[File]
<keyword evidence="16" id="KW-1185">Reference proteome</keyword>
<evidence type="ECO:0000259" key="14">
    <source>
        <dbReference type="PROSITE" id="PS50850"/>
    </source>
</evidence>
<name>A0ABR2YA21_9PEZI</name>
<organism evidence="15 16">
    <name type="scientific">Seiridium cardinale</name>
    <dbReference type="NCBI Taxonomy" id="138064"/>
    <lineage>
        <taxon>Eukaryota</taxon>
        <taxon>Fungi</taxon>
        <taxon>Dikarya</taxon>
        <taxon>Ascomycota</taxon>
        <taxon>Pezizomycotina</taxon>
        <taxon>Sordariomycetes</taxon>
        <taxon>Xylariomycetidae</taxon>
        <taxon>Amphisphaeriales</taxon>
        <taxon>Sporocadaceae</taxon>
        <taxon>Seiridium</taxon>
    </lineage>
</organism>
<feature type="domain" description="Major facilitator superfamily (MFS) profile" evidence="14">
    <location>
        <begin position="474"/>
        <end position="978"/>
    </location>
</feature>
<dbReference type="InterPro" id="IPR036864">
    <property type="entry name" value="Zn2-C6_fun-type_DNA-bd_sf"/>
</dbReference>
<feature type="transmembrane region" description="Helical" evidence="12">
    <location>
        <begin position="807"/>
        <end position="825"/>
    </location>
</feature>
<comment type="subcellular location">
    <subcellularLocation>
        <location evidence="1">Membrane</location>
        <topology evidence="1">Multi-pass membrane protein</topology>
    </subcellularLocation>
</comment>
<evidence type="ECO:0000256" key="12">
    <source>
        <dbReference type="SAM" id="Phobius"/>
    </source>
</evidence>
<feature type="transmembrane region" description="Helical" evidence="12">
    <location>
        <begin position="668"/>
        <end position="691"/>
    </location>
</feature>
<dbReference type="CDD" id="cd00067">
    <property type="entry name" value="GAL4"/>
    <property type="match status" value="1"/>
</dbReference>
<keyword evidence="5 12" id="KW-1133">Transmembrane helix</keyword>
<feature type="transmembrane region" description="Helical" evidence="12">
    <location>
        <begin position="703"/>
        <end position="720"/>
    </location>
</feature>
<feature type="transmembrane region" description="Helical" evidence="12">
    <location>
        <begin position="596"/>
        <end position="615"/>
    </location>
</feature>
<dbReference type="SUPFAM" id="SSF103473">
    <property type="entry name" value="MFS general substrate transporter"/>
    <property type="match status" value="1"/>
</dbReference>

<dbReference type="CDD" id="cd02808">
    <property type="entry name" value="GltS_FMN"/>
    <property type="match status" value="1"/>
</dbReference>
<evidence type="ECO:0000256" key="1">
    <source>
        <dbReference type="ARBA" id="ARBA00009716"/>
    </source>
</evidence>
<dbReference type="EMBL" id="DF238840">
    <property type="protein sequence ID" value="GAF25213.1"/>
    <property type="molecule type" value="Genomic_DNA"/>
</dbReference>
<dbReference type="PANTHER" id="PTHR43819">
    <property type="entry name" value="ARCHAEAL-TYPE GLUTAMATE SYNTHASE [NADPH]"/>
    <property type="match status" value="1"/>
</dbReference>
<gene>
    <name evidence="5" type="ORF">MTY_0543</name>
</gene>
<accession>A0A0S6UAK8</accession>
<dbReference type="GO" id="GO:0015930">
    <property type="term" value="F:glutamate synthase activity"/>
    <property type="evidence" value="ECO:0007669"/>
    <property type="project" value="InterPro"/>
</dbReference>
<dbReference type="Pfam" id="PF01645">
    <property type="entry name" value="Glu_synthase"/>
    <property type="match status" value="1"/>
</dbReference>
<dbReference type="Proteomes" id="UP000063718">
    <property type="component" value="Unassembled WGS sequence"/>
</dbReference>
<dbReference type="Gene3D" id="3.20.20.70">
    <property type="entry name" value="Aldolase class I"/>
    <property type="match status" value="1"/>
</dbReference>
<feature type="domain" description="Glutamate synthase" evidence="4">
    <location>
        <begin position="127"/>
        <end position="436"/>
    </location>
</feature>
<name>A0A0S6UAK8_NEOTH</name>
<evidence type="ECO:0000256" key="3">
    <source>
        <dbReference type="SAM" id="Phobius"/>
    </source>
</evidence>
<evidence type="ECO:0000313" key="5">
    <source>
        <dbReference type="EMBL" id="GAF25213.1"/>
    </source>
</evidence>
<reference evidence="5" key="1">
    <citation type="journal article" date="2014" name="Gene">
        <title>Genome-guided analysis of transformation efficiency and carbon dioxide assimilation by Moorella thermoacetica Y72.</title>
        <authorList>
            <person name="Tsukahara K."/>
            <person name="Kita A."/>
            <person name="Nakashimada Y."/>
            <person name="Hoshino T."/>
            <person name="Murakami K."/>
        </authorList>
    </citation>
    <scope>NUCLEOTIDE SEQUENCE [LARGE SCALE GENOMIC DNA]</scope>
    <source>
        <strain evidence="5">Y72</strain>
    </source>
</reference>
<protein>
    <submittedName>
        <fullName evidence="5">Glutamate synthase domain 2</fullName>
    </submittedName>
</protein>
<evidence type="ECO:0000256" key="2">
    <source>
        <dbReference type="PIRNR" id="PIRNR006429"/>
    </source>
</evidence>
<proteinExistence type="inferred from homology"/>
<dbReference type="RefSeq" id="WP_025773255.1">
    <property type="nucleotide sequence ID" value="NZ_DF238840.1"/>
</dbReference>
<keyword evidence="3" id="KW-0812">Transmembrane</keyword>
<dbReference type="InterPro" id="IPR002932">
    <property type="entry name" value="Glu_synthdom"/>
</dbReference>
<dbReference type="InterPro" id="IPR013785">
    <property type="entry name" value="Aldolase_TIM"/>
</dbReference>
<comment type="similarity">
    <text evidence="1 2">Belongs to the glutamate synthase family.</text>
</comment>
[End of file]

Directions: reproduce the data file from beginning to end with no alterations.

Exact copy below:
<keyword evidence="16" id="KW-1185">Reference proteome</keyword>
<evidence type="ECO:0000259" key="14">
    <source>
        <dbReference type="PROSITE" id="PS50850"/>
    </source>
</evidence>
<name>A0ABR2YA21_9PEZI</name>
<organism evidence="15 16">
    <name type="scientific">Seiridium cardinale</name>
    <dbReference type="NCBI Taxonomy" id="138064"/>
    <lineage>
        <taxon>Eukaryota</taxon>
        <taxon>Fungi</taxon>
        <taxon>Dikarya</taxon>
        <taxon>Ascomycota</taxon>
        <taxon>Pezizomycotina</taxon>
        <taxon>Sordariomycetes</taxon>
        <taxon>Xylariomycetidae</taxon>
        <taxon>Amphisphaeriales</taxon>
        <taxon>Sporocadaceae</taxon>
        <taxon>Seiridium</taxon>
    </lineage>
</organism>
<feature type="domain" description="Major facilitator superfamily (MFS) profile" evidence="14">
    <location>
        <begin position="474"/>
        <end position="978"/>
    </location>
</feature>
<dbReference type="InterPro" id="IPR036864">
    <property type="entry name" value="Zn2-C6_fun-type_DNA-bd_sf"/>
</dbReference>
<feature type="transmembrane region" description="Helical" evidence="12">
    <location>
        <begin position="807"/>
        <end position="825"/>
    </location>
</feature>
<comment type="subcellular location">
    <subcellularLocation>
        <location evidence="1">Membrane</location>
        <topology evidence="1">Multi-pass membrane protein</topology>
    </subcellularLocation>
</comment>
<evidence type="ECO:0000256" key="12">
    <source>
        <dbReference type="SAM" id="Phobius"/>
    </source>
</evidence>
<feature type="transmembrane region" description="Helical" evidence="12">
    <location>
        <begin position="668"/>
        <end position="691"/>
    </location>
</feature>
<dbReference type="CDD" id="cd00067">
    <property type="entry name" value="GAL4"/>
    <property type="match status" value="1"/>
</dbReference>
<keyword evidence="5 12" id="KW-1133">Transmembrane helix</keyword>
<feature type="transmembrane region" description="Helical" evidence="12">
    <location>
        <begin position="703"/>
        <end position="720"/>
    </location>
</feature>
<feature type="transmembrane region" description="Helical" evidence="12">
    <location>
        <begin position="596"/>
        <end position="615"/>
    </location>
</feature>
<dbReference type="SUPFAM" id="SSF103473">
    <property type="entry name" value="MFS general substrate transporter"/>
    <property type="match status" value="1"/>
</dbReference>

<dbReference type="CDD" id="cd02808">
    <property type="entry name" value="GltS_FMN"/>
    <property type="match status" value="1"/>
</dbReference>
<evidence type="ECO:0000256" key="1">
    <source>
        <dbReference type="ARBA" id="ARBA00009716"/>
    </source>
</evidence>
<dbReference type="EMBL" id="DF238840">
    <property type="protein sequence ID" value="GAF25213.1"/>
    <property type="molecule type" value="Genomic_DNA"/>
</dbReference>
<dbReference type="PANTHER" id="PTHR43819">
    <property type="entry name" value="ARCHAEAL-TYPE GLUTAMATE SYNTHASE [NADPH]"/>
    <property type="match status" value="1"/>
</dbReference>
<gene>
    <name evidence="5" type="ORF">MTY_0543</name>
</gene>
<accession>A0A0S6UAK8</accession>
<dbReference type="GO" id="GO:0015930">
    <property type="term" value="F:glutamate synthase activity"/>
    <property type="evidence" value="ECO:0007669"/>
    <property type="project" value="InterPro"/>
</dbReference>
<dbReference type="Pfam" id="PF01645">
    <property type="entry name" value="Glu_synthase"/>
    <property type="match status" value="1"/>
</dbReference>
<dbReference type="Proteomes" id="UP000063718">
    <property type="component" value="Unassembled WGS sequence"/>
</dbReference>
<dbReference type="Gene3D" id="3.20.20.70">
    <property type="entry name" value="Aldolase class I"/>
    <property type="match status" value="1"/>
</dbReference>
<feature type="domain" description="Glutamate synthase" evidence="4">
    <location>
        <begin position="127"/>
        <end position="436"/>
    </location>
</feature>
<name>A0A0S6UAK8_NEOTH</name>
<evidence type="ECO:0000256" key="3">
    <source>
        <dbReference type="SAM" id="Phobius"/>
    </source>
</evidence>
<evidence type="ECO:0000313" key="5">
    <source>
        <dbReference type="EMBL" id="GAF25213.1"/>
    </source>
</evidence>
<reference evidence="5" key="1">
    <citation type="journal article" date="2014" name="Gene">
        <title>Genome-guided analysis of transformation efficiency and carbon dioxide assimilation by Moorella thermoacetica Y72.</title>
        <authorList>
            <person name="Tsukahara K."/>
            <person name="Kita A."/>
            <person name="Nakashimada Y."/>
            <person name="Hoshino T."/>
            <person name="Murakami K."/>
        </authorList>
    </citation>
    <scope>NUCLEOTIDE SEQUENCE [LARGE SCALE GENOMIC DNA]</scope>
    <source>
        <strain evidence="5">Y72</strain>
    </source>
</reference>
<protein>
    <submittedName>
        <fullName evidence="5">Glutamate synthase domain 2</fullName>
    </submittedName>
</protein>
<evidence type="ECO:0000256" key="2">
    <source>
        <dbReference type="PIRNR" id="PIRNR006429"/>
    </source>
</evidence>
<proteinExistence type="inferred from homology"/>
<dbReference type="RefSeq" id="WP_025773255.1">
    <property type="nucleotide sequence ID" value="NZ_DF238840.1"/>
</dbReference>
<keyword evidence="3" id="KW-0812">Transmembrane</keyword>
<dbReference type="InterPro" id="IPR002932">
    <property type="entry name" value="Glu_synthdom"/>
</dbReference>
<dbReference type="InterPro" id="IPR013785">
    <property type="entry name" value="Aldolase_TIM"/>
</dbReference>
<comment type="similarity">
    <text evidence="1 2">Belongs to the glutamate synthase family.</text>
</comment>